After all their earlier problems, the tomato plants seem to be getting a second wind. These ones are "Ferline". They look almost normal! Usually the fruits wouldn't be deeply lobed, or divided into segments like this, but other than that they look OK, don't they?
As I have previously noted, I decided not to remove the side-shoots, but to see if I could use them to get a sort of second crop. Since then most of the plants have produced a number of tall thin straggly side-shoots, which I have tied-in to the supporting canes.
These shoots are so tall that I have had to pinch them out at approximately six feet. If I were to let them grow on, who knows how tall they would get? Now many of them are setting some trusses of fruit.
This is an "Orkado" plant. Although its fruits would normally be large and round, these ones are very plum-shaped.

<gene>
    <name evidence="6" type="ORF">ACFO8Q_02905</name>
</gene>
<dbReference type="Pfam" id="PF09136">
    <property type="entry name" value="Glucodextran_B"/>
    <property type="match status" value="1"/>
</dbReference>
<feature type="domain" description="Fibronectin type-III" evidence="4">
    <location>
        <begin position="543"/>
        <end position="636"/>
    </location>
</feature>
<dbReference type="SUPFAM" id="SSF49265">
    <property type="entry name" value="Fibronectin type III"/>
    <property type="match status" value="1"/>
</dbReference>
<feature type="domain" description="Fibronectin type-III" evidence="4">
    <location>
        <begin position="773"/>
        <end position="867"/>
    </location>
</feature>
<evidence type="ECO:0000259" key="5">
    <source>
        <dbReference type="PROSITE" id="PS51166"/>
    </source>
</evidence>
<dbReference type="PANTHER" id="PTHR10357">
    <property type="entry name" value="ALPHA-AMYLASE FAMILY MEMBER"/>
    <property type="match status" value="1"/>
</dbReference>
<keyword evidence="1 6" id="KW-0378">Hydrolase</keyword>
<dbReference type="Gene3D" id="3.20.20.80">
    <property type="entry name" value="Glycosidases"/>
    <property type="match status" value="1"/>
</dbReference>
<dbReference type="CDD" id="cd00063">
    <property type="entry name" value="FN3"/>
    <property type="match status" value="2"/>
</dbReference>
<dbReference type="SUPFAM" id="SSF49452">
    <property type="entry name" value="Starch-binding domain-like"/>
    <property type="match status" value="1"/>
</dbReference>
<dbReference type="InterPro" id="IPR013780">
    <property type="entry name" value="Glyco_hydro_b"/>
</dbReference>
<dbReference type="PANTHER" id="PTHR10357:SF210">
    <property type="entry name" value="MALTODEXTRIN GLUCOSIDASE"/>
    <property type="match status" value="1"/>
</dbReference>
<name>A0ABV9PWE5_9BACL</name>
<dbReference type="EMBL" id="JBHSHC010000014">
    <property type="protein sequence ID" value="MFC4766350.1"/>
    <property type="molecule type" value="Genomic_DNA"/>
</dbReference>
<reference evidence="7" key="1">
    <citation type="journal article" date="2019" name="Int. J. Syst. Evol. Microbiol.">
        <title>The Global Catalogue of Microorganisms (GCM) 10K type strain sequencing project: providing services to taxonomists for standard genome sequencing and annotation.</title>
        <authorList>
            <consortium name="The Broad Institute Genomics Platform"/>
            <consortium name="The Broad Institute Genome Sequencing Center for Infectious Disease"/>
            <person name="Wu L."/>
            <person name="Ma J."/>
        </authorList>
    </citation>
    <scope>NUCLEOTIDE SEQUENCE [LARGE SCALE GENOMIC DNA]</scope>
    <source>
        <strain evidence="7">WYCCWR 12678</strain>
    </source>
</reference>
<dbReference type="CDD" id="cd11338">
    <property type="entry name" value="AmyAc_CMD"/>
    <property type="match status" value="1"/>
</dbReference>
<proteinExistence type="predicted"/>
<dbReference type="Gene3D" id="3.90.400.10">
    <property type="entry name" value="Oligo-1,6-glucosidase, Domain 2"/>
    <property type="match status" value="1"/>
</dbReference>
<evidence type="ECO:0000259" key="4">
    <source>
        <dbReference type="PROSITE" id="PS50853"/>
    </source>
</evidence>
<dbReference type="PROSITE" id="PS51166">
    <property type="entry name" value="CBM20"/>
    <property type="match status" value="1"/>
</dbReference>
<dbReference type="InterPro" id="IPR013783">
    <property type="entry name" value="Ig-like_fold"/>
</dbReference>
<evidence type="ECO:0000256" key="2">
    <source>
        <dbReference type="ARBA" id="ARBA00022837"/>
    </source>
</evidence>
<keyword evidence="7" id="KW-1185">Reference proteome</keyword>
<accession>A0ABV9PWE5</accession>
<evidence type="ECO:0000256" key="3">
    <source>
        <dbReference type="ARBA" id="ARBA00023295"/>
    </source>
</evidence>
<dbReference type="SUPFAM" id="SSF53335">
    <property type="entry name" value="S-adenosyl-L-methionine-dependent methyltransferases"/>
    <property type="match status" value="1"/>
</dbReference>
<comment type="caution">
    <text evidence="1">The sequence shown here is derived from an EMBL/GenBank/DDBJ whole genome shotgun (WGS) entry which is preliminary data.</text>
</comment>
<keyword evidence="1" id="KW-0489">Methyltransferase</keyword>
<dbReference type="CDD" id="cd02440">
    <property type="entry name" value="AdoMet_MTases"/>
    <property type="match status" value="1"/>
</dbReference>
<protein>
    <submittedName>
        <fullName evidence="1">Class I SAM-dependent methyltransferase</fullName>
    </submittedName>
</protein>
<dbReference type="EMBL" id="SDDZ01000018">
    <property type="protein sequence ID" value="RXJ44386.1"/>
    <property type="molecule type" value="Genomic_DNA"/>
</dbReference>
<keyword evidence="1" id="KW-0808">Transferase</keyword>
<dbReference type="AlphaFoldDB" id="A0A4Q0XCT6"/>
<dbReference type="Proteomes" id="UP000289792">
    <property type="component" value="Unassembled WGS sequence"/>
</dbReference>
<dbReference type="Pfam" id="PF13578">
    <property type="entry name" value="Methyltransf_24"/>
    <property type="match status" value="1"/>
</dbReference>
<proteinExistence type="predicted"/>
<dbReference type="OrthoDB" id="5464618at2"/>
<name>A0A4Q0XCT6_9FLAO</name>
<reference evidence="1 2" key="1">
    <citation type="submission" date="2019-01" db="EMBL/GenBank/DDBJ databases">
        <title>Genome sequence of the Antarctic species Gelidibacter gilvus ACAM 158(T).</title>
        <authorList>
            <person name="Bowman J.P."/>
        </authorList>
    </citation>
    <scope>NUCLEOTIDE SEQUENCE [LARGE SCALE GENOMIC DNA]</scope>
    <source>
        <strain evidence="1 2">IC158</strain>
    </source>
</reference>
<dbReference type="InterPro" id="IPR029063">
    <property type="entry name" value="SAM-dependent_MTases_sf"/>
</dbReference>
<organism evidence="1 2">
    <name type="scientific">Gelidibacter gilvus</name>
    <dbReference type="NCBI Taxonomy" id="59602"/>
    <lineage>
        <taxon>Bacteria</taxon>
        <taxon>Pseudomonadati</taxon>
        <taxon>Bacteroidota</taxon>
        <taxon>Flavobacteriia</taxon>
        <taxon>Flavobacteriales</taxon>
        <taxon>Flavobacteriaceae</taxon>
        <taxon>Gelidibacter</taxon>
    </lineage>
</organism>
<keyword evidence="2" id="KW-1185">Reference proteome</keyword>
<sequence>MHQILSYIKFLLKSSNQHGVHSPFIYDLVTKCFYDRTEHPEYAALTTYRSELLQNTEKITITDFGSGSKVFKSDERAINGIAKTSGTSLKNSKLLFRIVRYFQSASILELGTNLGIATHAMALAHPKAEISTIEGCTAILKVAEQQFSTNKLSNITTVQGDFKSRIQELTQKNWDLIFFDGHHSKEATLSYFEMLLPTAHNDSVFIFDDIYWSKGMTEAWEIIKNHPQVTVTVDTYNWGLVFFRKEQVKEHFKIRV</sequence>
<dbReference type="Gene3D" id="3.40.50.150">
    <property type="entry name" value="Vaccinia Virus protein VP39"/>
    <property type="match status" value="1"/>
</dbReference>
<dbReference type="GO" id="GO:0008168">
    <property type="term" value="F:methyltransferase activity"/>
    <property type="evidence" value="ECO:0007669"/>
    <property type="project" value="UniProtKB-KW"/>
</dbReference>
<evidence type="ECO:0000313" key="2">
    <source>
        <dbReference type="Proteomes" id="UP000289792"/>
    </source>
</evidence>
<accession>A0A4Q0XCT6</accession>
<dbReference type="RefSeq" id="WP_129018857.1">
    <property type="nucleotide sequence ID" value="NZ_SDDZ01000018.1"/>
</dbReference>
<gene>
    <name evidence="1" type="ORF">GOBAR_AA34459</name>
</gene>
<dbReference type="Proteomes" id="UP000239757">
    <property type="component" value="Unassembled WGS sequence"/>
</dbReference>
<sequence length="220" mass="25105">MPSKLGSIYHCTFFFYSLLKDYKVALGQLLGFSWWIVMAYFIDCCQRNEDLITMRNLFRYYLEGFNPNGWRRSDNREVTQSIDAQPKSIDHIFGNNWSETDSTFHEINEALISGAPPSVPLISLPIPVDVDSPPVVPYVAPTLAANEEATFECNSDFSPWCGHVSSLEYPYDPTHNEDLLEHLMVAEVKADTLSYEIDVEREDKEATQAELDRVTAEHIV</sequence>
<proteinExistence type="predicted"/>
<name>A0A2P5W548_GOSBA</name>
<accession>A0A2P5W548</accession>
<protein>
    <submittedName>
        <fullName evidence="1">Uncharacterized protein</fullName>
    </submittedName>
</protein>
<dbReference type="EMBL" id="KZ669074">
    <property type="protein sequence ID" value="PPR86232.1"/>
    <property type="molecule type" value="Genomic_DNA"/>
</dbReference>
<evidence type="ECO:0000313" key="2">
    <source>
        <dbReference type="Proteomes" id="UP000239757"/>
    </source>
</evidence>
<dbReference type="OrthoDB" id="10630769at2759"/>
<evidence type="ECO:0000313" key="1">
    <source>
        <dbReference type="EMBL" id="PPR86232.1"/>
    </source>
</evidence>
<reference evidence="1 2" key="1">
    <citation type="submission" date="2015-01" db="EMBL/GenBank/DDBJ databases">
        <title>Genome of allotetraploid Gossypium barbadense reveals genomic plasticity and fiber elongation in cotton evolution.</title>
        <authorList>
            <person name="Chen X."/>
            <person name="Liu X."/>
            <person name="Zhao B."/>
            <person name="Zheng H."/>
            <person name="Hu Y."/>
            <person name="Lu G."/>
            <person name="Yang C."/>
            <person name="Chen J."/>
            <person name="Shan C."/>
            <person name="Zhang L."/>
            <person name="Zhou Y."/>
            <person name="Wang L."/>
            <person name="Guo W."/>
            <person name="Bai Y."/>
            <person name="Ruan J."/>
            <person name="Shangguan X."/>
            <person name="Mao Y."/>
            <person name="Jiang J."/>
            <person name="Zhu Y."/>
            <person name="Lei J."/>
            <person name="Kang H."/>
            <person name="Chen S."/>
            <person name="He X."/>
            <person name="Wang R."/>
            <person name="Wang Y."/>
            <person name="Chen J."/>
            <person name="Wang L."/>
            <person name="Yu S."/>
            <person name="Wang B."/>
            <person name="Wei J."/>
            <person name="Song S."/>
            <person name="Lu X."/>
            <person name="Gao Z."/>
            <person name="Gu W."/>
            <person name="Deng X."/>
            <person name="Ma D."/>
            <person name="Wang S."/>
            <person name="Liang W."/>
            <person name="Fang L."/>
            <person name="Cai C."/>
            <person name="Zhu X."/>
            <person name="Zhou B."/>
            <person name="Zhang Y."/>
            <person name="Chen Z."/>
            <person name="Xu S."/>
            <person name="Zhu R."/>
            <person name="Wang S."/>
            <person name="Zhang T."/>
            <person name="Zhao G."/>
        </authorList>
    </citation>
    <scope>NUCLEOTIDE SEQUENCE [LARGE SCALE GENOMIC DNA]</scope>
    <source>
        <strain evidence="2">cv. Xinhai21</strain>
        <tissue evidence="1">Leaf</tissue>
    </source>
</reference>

Apart from this one...
Lots of the fruits have a very pronounced point, like this:
Anyway, the good news is that as long as the weather remains decent, I expect to get a fair few more tomatoes. This flower is on my "Larisa" plant. I wonder if it will mature in time?
This handsome fruit is a "Dynnye" - from the "first crop" though. It's on the lowest truss.
Notice how full of holes the leaves of this plant are though. I don't normally have any trouble with insects / slugs and snails attacking tomatoes, but this one has definitely been attacked by something. I have been unable to determine what.
It is definitely not the case that everything is bad. You could hardly wish for a more handsome truss of tomatoes than this:
Those are little cherry-sized fruits on the "Yanni's" plant, grown from seeds sent to me by Trevor, a friend from the UK Veg Gardeners forum. The only trouble is, although they are well-nigh perfect fruits, they are the only ones so far on that plant!
I am already considering my tactics for next year in the light of this year's performance. The chief change I plan to make is to plant my tomatoes in three or four batches, using completely different types of compost for each - thereby avoiding "putting all my eggs in one basket", so to speak. This is part of the attraction of gardening: as the saying goes "There's always next year"!